Publisher's Synopsis: ""It was a dull, dark, and soundless day in the autumn of the year ... " when the mischievous raven Edgar heads to his friend Roderick's house to work on their tree house. Edgar dashes his sister Lenore's hopes with the ever-popular phrase "sisters are not allowed," until a storm starts to brew and the two boys realize that sometimes the best things happen when you decide to stick together. The third picture book in the popular Edgar series is sure to warm the hearts of kids and parents alike.

JENNIFER ADAMS is the author of more than two dozen books, including titles in the Baby lit series, which introduces children to the world of classic literature. She lives in Salt Lake City. Visit her website at jennifer-adams.com.
RON STUCKI is a graphic designer and illustrator of Edgar Gets Ready for Bed and Edgar and the TattleTale Heart. Ron lives in Utah and Idaho. Visit him at rstuckidesign.com."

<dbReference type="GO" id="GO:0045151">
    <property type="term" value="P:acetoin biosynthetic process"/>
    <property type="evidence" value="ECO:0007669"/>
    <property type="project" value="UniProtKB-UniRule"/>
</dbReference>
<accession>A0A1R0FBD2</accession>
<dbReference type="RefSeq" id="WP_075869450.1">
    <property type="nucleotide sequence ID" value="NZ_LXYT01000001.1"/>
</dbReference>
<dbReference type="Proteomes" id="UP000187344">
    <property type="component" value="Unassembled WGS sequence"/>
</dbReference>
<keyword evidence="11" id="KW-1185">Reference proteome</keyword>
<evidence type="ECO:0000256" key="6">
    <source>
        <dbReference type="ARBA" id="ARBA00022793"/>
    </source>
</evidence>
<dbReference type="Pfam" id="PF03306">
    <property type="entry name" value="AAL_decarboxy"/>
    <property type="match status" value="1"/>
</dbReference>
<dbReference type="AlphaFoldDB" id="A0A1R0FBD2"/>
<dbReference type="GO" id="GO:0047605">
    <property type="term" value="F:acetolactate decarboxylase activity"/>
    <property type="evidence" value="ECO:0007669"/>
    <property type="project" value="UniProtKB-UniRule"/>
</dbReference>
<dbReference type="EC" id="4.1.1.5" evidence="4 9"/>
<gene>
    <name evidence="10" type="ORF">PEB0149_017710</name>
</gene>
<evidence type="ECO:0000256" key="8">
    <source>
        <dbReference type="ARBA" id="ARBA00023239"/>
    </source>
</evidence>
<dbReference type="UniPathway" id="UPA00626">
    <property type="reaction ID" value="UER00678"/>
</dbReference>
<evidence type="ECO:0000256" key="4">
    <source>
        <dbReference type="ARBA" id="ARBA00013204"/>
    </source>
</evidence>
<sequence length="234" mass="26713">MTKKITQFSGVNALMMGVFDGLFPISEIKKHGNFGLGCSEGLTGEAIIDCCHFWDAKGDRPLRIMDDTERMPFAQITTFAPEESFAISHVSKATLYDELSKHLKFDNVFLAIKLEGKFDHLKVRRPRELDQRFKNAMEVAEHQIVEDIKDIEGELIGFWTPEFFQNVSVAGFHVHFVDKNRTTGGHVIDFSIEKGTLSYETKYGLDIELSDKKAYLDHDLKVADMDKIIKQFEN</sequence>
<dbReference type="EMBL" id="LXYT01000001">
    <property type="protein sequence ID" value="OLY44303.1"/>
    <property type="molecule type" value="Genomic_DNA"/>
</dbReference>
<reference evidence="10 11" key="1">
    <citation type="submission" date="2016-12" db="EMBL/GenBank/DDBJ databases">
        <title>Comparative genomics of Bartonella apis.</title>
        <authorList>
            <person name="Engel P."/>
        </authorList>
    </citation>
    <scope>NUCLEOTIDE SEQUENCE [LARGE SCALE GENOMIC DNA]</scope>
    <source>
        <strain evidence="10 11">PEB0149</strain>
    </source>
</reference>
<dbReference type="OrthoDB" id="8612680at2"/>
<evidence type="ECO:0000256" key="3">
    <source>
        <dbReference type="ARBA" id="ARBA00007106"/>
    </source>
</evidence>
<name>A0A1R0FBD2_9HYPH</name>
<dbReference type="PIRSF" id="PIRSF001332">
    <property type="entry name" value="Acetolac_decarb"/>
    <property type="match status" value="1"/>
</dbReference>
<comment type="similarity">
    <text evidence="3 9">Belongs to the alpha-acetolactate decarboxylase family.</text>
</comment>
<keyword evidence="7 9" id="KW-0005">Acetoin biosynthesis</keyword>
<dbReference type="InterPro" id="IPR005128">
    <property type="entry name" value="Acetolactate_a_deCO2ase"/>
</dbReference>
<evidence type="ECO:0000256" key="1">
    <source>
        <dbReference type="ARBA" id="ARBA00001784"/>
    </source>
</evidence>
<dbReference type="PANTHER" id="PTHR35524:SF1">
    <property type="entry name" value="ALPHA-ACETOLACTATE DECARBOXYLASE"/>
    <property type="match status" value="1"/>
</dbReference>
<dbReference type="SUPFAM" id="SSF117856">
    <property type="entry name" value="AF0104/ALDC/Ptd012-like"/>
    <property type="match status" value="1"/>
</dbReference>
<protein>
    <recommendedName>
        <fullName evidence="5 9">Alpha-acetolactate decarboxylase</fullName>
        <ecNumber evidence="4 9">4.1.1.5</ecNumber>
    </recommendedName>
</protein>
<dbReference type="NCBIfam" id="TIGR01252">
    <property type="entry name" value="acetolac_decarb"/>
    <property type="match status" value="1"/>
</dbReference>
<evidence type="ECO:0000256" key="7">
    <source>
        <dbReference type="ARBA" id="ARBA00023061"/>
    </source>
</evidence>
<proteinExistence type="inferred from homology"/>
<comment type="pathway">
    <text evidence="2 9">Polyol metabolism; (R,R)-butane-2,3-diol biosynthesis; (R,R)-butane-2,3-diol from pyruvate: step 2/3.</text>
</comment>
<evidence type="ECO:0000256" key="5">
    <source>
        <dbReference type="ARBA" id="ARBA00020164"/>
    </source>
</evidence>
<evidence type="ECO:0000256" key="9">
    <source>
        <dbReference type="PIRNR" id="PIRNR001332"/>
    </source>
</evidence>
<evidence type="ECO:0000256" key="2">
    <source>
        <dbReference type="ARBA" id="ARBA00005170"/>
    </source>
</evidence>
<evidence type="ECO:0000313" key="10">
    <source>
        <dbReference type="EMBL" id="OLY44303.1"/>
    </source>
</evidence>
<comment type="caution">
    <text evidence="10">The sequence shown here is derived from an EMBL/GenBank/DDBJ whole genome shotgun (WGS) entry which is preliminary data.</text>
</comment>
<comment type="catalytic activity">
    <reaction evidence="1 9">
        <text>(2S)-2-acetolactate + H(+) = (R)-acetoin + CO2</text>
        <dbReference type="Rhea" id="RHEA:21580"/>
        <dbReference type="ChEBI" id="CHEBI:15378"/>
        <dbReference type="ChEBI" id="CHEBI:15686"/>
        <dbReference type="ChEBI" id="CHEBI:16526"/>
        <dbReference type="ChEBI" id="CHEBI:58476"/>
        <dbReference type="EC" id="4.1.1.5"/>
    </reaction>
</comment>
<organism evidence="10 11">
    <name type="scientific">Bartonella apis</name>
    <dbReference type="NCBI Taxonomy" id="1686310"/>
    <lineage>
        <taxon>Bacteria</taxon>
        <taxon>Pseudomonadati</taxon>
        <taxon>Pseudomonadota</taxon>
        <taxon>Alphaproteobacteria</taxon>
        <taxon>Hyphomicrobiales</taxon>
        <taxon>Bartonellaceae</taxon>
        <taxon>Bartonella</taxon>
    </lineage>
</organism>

-------------------- That's all folks! --------------------
 © 2007-2015 Cheryl Vanatti for www.ReadingRumpus.com


Max the Brave by Ed Vere

(Thank you @Sourcebooks) 

My two cents: A spunky cat has to figure out what a mouse looks like so that he can chase it. Children and adults alike will gasp when Max finally encounters the "mouse." This is a sweet and funny tale that should not be missed. The funny and surprising ending make this title a must buy for preschool and kindergarten classrooms. 

Publisher's Synopsis: "Max is a fearless kitten. Max is a brave kitten. Max is a kitten who chases mice. There's only one problem-Max doesn't know what a mouse looks like! With a little bit of bad advice, Max finds himself facing a much bigger challenge. Maybe Max doesn't have to be Max the Brave all the time...

Join this adventurous black cat as he very politely asks a variety of animals for help in finding a mouse. Young readers will delight in Max's mistakes, while adults will love the subtle, tongue-in-cheek humor of this new children's classic."

Genre: Picture Book
Age: 3-6
Pages: 32
Themes: Unique & spunky character, Tenacity and curiousness, Little white lie = comedy
Thank You to publisher Sourcebooks for my copy!
Available in hardback in the USA on September 8, 2015, but you can preorder Max the Brave HERE

-------------------- That's all folks! --------------------
 © 2007-2015 Cheryl Vanatti for www.ReadingRumpus.com